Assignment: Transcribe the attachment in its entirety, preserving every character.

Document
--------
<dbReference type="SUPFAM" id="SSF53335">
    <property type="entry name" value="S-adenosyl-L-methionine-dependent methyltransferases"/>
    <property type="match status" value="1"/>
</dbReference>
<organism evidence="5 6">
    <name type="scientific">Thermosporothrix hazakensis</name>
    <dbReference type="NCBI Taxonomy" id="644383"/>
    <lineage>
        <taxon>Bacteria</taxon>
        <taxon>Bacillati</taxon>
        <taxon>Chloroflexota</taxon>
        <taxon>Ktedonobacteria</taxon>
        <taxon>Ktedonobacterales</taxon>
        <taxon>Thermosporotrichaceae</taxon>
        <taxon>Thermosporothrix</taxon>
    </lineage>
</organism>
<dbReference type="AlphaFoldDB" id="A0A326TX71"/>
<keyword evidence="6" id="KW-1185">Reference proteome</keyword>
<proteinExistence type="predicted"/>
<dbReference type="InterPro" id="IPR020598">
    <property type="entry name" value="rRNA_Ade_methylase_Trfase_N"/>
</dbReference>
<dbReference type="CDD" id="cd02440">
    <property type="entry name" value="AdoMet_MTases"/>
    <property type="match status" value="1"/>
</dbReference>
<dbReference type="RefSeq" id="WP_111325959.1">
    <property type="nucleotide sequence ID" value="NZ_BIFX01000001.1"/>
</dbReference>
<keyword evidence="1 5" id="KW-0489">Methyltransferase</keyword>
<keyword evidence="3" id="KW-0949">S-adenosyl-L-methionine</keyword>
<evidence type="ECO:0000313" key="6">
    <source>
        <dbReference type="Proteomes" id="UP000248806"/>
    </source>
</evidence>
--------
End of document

<dbReference type="SUPFAM" id="SSF53335">
    <property type="entry name" value="S-adenosyl-L-methionine-dependent methyltransferases"/>
    <property type="match status" value="1"/>
</dbReference>
<organism evidence="5 6">
    <name type="scientific">Thermosporothrix hazakensis</name>
    <dbReference type="NCBI Taxonomy" id="644383"/>
    <lineage>
        <taxon>Bacteria</taxon>
        <taxon>Bacillati</taxon>
        <taxon>Chloroflexota</taxon>
        <taxon>Ktedonobacteria</taxon>
        <taxon>Ktedonobacterales</taxon>
        <taxon>Thermosporotrichaceae</taxon>
        <taxon>Thermosporothrix</taxon>
    </lineage>
</organism>
<dbReference type="AlphaFoldDB" id="A0A326TX71"/>
<keyword evidence="6" id="KW-1185">Reference proteome</keyword>
<proteinExistence type="predicted"/>
<dbReference type="InterPro" id="IPR020598">
    <property type="entry name" value="rRNA_Ade_methylase_Trfase_N"/>
</dbReference>
<dbReference type="CDD" id="cd02440">
    <property type="entry name" value="AdoMet_MTases"/>
    <property type="match status" value="1"/>
</dbReference>
<dbReference type="RefSeq" id="WP_111325959.1">
    <property type="nucleotide sequence ID" value="NZ_BIFX01000001.1"/>
</dbReference>
<keyword evidence="1 5" id="KW-0489">Methyltransferase</keyword>
<keyword evidence="3" id="KW-0949">S-adenosyl-L-methionine</keyword>
<evidence type="ECO:0000313" key="6">
    <source>
        <dbReference type="Proteomes" id="UP000248806"/>
    </source>
</evidence>